I’m a kid’s lit enthusiast, but an amateur one. That’s why my post about the 2008 ALA awards is over a month late. I wanted to give myself time to read a few more of the winners and honors before I posted. I read most of the books after they were announced, and I still have not read some of them. I’m in awe of the many kid’s lit superstars, who not only read most of the books before the winners are announced, but predicted many of the winners as well. The ALA awards are different from other book awards in that there’s no short list or list of nominations announced, so it’s a complete surprise the Monday morning when it’s announced.
2008 Newbery Medal Winner:
Good Masters! Sweet Ladies! Notes from a Medieval Village by Laura Amy Schlitz
2008 Newbery Honor Books:
Elijah of Buxton by Christopher Paul Curtis
The Wednesday Wars by Gary D. Schmidt
Feathers by Jacqueline Woodson
The 2008 Newbery and Me:
I read Good Masters! Sweet Ladies! right after it won (I’m a master of my library’s reserve system). I had no idea what to expect, but I loved it. It’s a collection of monologues from the point of view of different children in a Medieval Village. I imagine this will be a great book for teachers to use in their classroom, but it’s very enjoyable to just sit down and read on your own as well. I read several of the poems out loud to myself because they were so charming and had such a nice rhythm. I learned a lot about Medieval times while reading the book too, it’s not just for kids.
I read The Wednesday Wars after that, and fell head over heels for it. It completely transported back to the time when I was young and could absolutely not move until I finished a good book. Before there were so many little things to do or check on that required putting a bookmark in and pausing the story for a while. Holling Hoodhood is now one of my favorite characters in children’s literature. I wrote a little more about the plot of the book in a previous post, so I won’t go on about it here.
I have not read Elijah of Buxton or Feathers yet, but I have them on reserve from the library. I’ve read Christopher Paul Curtis’s other Newbery winner, Bud, Not Buddy, which is delightful. I have high hopes that Elijah will be as endearing as Bud is.
2008 Caldecott Winner:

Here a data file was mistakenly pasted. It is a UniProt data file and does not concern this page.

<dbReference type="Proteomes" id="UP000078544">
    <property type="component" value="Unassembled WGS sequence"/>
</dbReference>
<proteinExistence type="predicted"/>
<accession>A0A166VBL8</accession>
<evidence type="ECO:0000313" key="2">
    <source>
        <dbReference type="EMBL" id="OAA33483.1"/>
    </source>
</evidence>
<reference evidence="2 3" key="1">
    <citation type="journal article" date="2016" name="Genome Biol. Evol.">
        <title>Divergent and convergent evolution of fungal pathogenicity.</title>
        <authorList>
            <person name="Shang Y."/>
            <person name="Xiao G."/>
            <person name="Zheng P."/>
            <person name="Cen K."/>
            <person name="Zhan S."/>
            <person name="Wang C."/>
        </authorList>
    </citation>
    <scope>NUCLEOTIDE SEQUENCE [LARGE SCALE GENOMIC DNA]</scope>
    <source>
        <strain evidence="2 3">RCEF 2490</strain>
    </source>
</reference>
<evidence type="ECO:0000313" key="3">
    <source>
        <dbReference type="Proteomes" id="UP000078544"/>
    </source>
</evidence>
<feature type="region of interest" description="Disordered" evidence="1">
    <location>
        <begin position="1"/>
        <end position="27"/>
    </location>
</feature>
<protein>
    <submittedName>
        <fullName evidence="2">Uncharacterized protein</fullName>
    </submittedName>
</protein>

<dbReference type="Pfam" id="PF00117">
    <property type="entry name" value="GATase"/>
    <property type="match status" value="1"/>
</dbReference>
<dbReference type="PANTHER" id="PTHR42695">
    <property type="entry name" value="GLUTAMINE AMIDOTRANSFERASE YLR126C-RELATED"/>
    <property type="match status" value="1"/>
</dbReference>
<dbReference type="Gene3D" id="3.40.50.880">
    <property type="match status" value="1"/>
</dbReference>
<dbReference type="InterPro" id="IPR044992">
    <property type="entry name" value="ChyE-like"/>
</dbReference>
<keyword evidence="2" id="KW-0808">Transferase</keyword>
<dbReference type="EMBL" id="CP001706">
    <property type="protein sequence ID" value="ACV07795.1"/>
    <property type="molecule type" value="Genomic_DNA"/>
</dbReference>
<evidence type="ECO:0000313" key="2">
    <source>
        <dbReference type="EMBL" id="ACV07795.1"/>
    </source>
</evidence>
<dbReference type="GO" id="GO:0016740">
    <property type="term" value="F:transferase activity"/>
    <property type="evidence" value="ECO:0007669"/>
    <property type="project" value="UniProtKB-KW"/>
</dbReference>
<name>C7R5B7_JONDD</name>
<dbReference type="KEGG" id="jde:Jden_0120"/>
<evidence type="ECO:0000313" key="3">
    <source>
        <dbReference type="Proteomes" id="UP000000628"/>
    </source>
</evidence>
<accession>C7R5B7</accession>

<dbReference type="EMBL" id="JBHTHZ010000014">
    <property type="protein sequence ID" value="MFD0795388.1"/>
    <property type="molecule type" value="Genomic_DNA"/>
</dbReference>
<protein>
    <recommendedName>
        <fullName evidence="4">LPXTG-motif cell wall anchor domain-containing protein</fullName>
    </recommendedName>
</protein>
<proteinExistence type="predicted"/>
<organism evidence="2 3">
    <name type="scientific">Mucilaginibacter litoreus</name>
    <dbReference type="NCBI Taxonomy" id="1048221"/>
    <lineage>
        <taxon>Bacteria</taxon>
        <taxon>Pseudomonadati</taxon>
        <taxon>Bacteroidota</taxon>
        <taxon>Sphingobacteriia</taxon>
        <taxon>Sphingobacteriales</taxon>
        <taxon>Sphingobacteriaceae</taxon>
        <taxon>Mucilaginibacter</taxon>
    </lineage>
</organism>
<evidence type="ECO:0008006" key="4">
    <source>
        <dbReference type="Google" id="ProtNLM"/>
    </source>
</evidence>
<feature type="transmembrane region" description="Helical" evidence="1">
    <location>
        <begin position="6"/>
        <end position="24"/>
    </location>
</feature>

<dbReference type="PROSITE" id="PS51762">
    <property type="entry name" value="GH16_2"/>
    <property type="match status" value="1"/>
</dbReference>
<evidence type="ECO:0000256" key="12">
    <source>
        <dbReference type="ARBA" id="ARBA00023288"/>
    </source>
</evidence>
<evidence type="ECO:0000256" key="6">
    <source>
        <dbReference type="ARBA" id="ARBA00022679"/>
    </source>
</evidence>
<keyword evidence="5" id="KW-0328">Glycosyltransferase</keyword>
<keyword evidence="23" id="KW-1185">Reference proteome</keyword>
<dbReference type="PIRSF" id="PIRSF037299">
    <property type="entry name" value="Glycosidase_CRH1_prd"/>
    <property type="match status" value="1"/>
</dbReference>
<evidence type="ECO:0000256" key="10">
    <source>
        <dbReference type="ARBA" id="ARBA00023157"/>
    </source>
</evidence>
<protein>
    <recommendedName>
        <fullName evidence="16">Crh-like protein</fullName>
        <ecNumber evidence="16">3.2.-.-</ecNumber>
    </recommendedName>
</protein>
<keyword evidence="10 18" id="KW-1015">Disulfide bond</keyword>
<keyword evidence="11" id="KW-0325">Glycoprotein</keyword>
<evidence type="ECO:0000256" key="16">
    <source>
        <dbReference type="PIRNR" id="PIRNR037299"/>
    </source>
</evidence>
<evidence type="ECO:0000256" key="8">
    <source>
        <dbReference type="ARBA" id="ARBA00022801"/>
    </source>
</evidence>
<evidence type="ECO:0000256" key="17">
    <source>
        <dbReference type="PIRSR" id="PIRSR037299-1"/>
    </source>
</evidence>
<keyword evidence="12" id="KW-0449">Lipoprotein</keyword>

The Invention of Hugo Cabret written and illustrated by Brian Selznick
2008 Caldecott Honor Books:
Henry’s Freedom Box: A True Story from the Underground Railroad by Ellen Levine, illustrated by Kadir Nelson
First the Egg written and illustrated by Laura Vaccaro Seeger
The Wall: Growing Up Behind the Iron Curtain written and illustrated by Peter Sis
Knuffle Bunny Too: A Case of Mistaken Identity written and illustrated by Mo Willems
The 2008 Caldecott and Me:
I read The Invention of Hugo Cabret shortly after it was released last year. I became a big fan and followed all the speculation about whether or not it could be a contender for either award. Because of its incredibly unique format, many thought it would not fit into either major award category. I loved the way the pictures intertwined with the novel and how turning the pages was like a camera zooming in on what we’re supposed to look at. Hopefully this work will be a bit of a groundbreaker and will encourage others to try new things with pictures and illustrations too. We live in a very visual world, and illustrations in books should not be confined to just traditional picture books or graphic novels. I wish more illustrations were used in books for adults. This Caldecott Medal was extremely well deserved.
I read Knuffle Bunny, Too last year as well. Actually, I read it and then Mo Willems read it to me! I love Mo Willems, and boy do kids ever love him too. The illustrations in both Knuffle Bunny books are unusual too, Mo takes photographs of the setting (Brooklyn) and then draws on top of them. You have to look at them for a while before you realize how unique they really are. I read KB1 and KB2 aloud to my brother’s first grade class when I was the mystery reader last year. The kid’s loved it, and after I finished reading the second one they asked me if there was a third one I could read to them. I promised to come back and read the third as soon as Mo writes it.
Everytime I saw The Wall at a bookstore last year I picked it up and looked at it and wanted to buy it. A lot of times with picture books I’ll just stand there in the store and read it to decide if I want to buy it, but The Wall is too detailed and deep for a quick bookstore reading. After it received the honor medal I went to the library and took it out, and sat down and read it one evening. I wrote a bit of a description of it in this post (the same as The Wednesday Wars post). After reading the library’s copy, it went straight on my Amazon wish list to buy soon for my own collection.
I have not read First the Egg or Henry’s Freedom Box yet, but I have my eyes open for them at the library and at bookstores.
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